Sailing in the foothill lakes can be a real challenge.  On the day we launched the wind was from the West and supposed to  blow from 5 to 9 mph.  In reality it blew from 0 to  about 5 mph.  I sat becalmed 10 feet from the dock for the first five minutes.  Finally we started to get a gust now and then.  She handles beautifully tacking on a dime.  Hopefully I'll have better wind next time and post some pictures with a little more action.

Monday, May 20, 2013

Time to customize the trailer

The Trailer is an EZloader EZW 14-18 2,100 lb capacity with torsion bar suspension.  I took the large rear bunk supports and installed them mid section.  I then scribe'd a wood block to fit the hull and added filler blocks until I had a nice tight fit against the hull.  Once again my overhead bracing did the job of lifting her off the chocks and setting her gently on the trailer.
  Here is a close up of the wood blocking wrapped in the carpet that came with the original bunker.  I used the remaining bunker as a center support for the keel.  That is why I ordered the torsion bar model so I wouldn't have an axle interfering with my keel bunker.  The steel bunker support was about 30" long by 4" wide so it made a perfect support . Another feature of this trailer is you can relocate the cross bars.  I moved both crass bars forward to the next hole to get better placement of the lead keel on the bunker.  I will probably need to move the torsion bar bracket forward as she has to much tongue weight.

The mast support was made from two pieces of  1/8" by 4" flat rolled steel.  It fit very nicely on either side of the roller support and I simply made a wood insert to hold the mast.

The stern mast support simply attaches to the bulkhead.  I installed two 3/4" by 1 1/2" oak strips with nut certs to receive the bolts.  This way once the bolts have been loosened you can remove them without a wrench.  The Gaff mast is 18' long so it fits nicely on the boat and trailer.  The brace also helps to steady the mast when you are getting ready to step it.

As you can see the mast fits nicely in the chocks.  I added tie downs on either side of the chocks to facilitate strapping the mast to the chocks.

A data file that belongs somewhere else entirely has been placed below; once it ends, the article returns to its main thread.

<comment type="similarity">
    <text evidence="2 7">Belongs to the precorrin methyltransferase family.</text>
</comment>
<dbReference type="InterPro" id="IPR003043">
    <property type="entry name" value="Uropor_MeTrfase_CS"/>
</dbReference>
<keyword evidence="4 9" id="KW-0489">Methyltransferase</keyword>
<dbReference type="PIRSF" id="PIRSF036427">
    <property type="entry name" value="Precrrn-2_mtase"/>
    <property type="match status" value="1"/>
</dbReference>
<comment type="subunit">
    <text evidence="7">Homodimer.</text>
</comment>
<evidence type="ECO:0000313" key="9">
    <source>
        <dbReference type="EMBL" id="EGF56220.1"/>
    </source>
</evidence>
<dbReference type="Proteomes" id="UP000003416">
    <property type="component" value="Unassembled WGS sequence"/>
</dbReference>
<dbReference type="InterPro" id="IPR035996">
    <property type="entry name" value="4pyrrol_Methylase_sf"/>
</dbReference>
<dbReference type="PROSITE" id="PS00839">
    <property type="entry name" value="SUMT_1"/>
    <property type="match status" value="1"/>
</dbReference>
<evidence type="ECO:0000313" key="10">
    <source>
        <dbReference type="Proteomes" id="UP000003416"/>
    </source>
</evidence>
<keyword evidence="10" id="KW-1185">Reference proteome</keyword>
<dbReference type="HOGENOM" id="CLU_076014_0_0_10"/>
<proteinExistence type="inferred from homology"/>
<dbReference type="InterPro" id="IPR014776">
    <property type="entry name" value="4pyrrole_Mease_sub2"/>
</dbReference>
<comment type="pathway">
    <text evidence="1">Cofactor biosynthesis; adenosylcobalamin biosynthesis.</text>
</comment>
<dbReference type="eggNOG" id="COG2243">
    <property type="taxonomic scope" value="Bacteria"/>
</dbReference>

And finally the sails are on and they fit.  Still have a few small issues to resolve but for the most part she is ready for launching.  The mast gets a bit heavy when you add the blocks and rope.  I am using 3/8" Dacron  for the running rigging and 1/4" three strand nylon for the lazy jacks.  I am still working on a good way to step the mast without scaring the forward bulkhead.  If anyone has some thoughts as how best to step the mast I will be happy to listen.  I'll photograph the hardware installation on my next post.  

Friday, March 8, 2013

The weather is finally getting a little warmer and it's time to start mixing epoxy again.  I decided I didn't like looking at all the screws holding the Coaming to the sheer stiffener.  Since I still had one sheet of 3/8 marine ply left I decided to overlay the first sheet and epoxy the two together.  I cut and scarfed the  plywood using the original 1/8 template I spiled the overlay sheet slightly larger so I could sand it in to match the original coaming.  After a couple of dry fits I was satisfied with the new piece.

The most challenging problem was pulling the bottom edge of the plywood tight against the original coaming.  Fortunately I had over-sized the original coaming as I did not want to look at the bottom edge of the sheer stiffener   This gave me a small lip to get a C clamp to grab hold of and with a wood brace clamped to the coaming the C clamp was able to pull the new plywood overlay tight up against the existing coaming.  I also stained the new coaming piece prior to installation to keep the epoxy from spotting the plywood  preventing stain from covering evenly.